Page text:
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The Eclectic Pen - Conversations with an Insufferable Dragon

By: Angelique - ,  
Date Submitted: 6/27/2011
Genre: Children's Books » Science Fiction & Fantasy
Words: 3,174

  Conversations with an Insufferable Dragon.
I am standing at a bus stop. Unsure of where I am going, but sure I must stand on the gray concrete. I stand next to an azure mailbox, its edges chipped and scratched. Inside comes a curious noise, like scales clicking and sliding.
“Hey” it says to me, a deep voice with an accent. I snap straight like a soldier, focusing on the bus I am sure is coming.
“Hey, I’m talking to you,” comes the voice, it sounds strangled, annoyed and dangerous. The slot lid creaks down, two green eyes peering at me from the darkness. “Mailboxes do not talk.” I stare forward, hard enough to blur my vision. “And dragons shouldn’t exist,” a long pink tongue licks the side of the box. I shiver. A spluttering cough, sparks flying out and dying in the wind. I take a step closer, it looks closer at me, eyes expectant. “Are you really a dragon?” To answer my question, it grins, white fangs gleaming and tongue curling. I take one step back.
“Why are you in a mailbox?”
“To mail me back to where I belong.”
“Where do you belong?”
“In the Orient.”
“Oh. Okay.” I stand firmly on my spot, staring straight ahead.
“You’re very boring.”
“No, I just refuse to talk to a mailbox.”
“What about a dragon in a mailbox. That’s quite different.” The dragon smirks. I do not like it. I couldn’t help but catch a glimpse of him out of the corner of my eye. His green scales shine different colors, vibrant against the dark blue from what I can see. He sticks his tongue out at me.
“Hmph.” I turn my head away.
“I win.”
“What? This isn’t a game!”
“On the contrary. It is. I declared it so. And currently you are losing.”
“I’m not going to stand here and argue with a dragon. Which shouldn’t even exist.”
“Oh. Now you’ve hurt my feelings.” He, I’m quite sure it is a he from his deep voice, though I can’t be sure, starts to make sobbing noises, the mailbox quietly, but dejectedly shivering.
“Does that mean I’ve won since you’re crying?”
“Oh you are a horrid girl. You’re not easy to trick.”
“Crocodile tears. Girls use them all the time.” I say, educating him on the reality of high school life, filled with mean girls and awkward moments.
“Very true.” A few moments of silence pass. I am glad for it; now I can concentrate on why I am here. There is a deep fog. I can’t see past twenty feet in either direction. I only see the bus stop sign, the mailbox and the concrete under my feet, snaking under the curtain of the fog. The dragon starts whistling. A catchy little jingle that make my feet start to jig. I stomp them firmly on the ground. The dragon grins again.
“Catchy, isn’t it? I picked it up in Ireland.”
“You were in Ireland?”
“Aye.” The dragon winks at me. I feel as if he is lying. So again, I ignore him.
“In Dublin's fair city,
Where the girls are so pretty,
I first set my eyes on sweet Molly Malone,
As she wheeled her wheel-barrow,
Through streets broad and narrow,
Crying, ‘Cockles and mussels, alive, alive, oh!’” I sarcastically applaud.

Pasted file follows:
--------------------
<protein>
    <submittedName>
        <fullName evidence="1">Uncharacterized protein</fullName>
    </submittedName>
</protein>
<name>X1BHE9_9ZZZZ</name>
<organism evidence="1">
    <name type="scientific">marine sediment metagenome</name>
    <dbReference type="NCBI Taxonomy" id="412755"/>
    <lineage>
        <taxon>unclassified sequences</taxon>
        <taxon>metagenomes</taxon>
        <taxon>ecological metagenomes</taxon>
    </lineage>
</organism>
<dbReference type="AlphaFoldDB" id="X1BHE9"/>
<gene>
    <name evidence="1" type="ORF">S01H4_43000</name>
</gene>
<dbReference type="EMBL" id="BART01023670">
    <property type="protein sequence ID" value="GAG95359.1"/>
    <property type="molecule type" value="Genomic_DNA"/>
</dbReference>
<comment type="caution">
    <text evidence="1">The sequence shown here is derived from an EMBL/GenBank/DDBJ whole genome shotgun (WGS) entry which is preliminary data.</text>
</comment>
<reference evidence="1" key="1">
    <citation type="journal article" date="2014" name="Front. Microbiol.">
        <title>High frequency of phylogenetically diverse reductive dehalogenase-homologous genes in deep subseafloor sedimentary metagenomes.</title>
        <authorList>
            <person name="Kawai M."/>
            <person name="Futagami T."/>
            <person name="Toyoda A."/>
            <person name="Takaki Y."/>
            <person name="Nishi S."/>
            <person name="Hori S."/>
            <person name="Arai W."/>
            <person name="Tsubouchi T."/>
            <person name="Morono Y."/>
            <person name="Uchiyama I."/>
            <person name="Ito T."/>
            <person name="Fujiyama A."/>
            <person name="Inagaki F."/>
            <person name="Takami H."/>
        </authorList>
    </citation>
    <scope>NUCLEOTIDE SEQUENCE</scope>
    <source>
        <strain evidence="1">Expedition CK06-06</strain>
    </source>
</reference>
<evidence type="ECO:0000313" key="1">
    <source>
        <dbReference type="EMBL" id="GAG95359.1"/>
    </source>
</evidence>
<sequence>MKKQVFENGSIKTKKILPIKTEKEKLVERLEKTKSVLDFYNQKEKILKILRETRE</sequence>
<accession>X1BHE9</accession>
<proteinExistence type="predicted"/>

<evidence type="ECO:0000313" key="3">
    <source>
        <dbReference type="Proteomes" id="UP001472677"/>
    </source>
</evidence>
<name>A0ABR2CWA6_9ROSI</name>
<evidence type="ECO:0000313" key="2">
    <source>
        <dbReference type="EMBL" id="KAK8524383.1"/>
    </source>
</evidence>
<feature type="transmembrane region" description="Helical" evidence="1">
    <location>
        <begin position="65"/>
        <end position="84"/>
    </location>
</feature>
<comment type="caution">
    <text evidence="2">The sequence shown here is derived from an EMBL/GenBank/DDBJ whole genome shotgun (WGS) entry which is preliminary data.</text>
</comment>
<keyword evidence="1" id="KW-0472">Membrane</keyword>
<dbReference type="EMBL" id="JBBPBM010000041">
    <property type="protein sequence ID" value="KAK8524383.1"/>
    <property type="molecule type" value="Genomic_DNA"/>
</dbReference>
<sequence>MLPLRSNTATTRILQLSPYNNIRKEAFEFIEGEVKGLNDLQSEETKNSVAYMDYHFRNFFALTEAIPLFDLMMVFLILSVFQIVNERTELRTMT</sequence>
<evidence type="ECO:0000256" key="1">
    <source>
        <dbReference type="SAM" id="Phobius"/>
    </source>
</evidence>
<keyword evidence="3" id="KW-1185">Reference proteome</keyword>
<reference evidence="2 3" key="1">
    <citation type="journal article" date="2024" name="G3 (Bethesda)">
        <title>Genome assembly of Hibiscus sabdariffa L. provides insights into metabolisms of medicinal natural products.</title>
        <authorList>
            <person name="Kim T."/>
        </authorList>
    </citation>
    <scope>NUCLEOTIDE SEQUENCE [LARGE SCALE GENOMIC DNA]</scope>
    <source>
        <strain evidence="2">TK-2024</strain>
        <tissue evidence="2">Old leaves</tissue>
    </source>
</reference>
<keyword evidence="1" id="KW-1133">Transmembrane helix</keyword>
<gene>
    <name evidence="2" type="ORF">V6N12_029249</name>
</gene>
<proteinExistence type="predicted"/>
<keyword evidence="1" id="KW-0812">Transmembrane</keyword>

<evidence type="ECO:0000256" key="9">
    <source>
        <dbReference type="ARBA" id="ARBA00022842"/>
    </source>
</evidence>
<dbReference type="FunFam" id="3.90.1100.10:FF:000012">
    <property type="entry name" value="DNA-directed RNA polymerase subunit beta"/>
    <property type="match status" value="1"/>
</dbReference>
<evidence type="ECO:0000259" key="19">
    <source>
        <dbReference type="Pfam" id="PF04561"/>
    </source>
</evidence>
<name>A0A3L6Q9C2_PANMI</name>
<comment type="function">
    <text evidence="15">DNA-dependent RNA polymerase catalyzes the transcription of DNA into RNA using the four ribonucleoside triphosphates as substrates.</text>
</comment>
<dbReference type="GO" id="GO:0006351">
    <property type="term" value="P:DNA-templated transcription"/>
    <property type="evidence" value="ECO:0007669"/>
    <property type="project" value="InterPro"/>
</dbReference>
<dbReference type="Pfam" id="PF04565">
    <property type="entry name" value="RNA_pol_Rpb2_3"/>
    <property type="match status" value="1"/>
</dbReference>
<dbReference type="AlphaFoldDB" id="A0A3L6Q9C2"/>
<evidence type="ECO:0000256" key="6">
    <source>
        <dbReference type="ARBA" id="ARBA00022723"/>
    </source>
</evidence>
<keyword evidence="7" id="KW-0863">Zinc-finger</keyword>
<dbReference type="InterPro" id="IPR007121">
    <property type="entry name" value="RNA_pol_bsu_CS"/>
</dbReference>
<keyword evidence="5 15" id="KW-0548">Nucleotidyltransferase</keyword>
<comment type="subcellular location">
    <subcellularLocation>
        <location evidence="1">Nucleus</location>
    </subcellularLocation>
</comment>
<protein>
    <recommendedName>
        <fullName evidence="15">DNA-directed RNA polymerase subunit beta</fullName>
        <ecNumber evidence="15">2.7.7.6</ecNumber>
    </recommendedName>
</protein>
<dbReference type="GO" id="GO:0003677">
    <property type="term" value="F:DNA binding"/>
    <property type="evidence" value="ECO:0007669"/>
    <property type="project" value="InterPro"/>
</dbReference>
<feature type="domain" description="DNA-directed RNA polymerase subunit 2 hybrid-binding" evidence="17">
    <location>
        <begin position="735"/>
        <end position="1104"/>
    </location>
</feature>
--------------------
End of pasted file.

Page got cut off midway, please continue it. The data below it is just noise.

“Thank you, thank you. I’ll be here till the Mail Truck comes to pick me up.”
“Oh, now a singing dragon with puns.”
“I know! Such a wonderful sight! I became famous in Timbuktu because of it.” The dragon smirks, he waits for me to ask, his eyes shining iridescently. I sigh.
“ You were in Timbuktu?”
“Oh yes! Oh yes! I was captured by traders going there. I was being quite foolish, I must admit, I was having a whistling contest with the Western Wind. That fellow blows a great tune. I’ll have to re-challenge him next time I’m in that region.”
“How nice.” I say, my legs are growing tired and my knees aching from being locked and standing. I sit down on the mysterious curb, rubbing patterns on the road with my knuckles.
“So what more would you like to hear?” I can tell he is getting excited, the mailbox is glowing red, I assume from being heated by his breath because he is speaking so much.
“I don’t know. How you ended up in a mailbox, I guess.” I feel that this would be good due to the fact he will have to admit his humiliation in ending up contained in a small metal box.
“Oh, that’s a very interesting and long story, I must say.” The dragon says.
“I’ve got time.”
“How funny, because no one does.” He says cryptically, looking out the corner of his eye.
“You are the most impertinent thing I’ve ever seen,” I say, sigh and looking up at the sky. It is overcast. How typical.
“Oh, impertinent, vocabulary point!” He chortles. “I would say the Sphinx beats me in that category. Especially in the last century or so, dementia finally setting in, you know. She never says what she means.”
“If I say I don’t care, would that shut you up?” I snap, I can deal with dragons but sphinxes are something I’d rather not hear of for there are probably more things I’d rather not know exist. I get silence in return.
A few minutes pass.
“Oh, fine. Start talking.” I say. Silence, “I’m sorry that I was mean.” Still nothing. I walk up to the mailbox and jimmy the flap. It pops open and he is smiling. I don’t know if I should be afraid or not.
“What?” I take a few cautionary steps back.
“Admit to it. You like to hear me talk.” He is still grinning.
“No! It’s just that I wouldn’t want to add hurting a dragon’s feelings to my long list of reasons why I’m stuck here!” I shout throwing up my arms.
“A list?”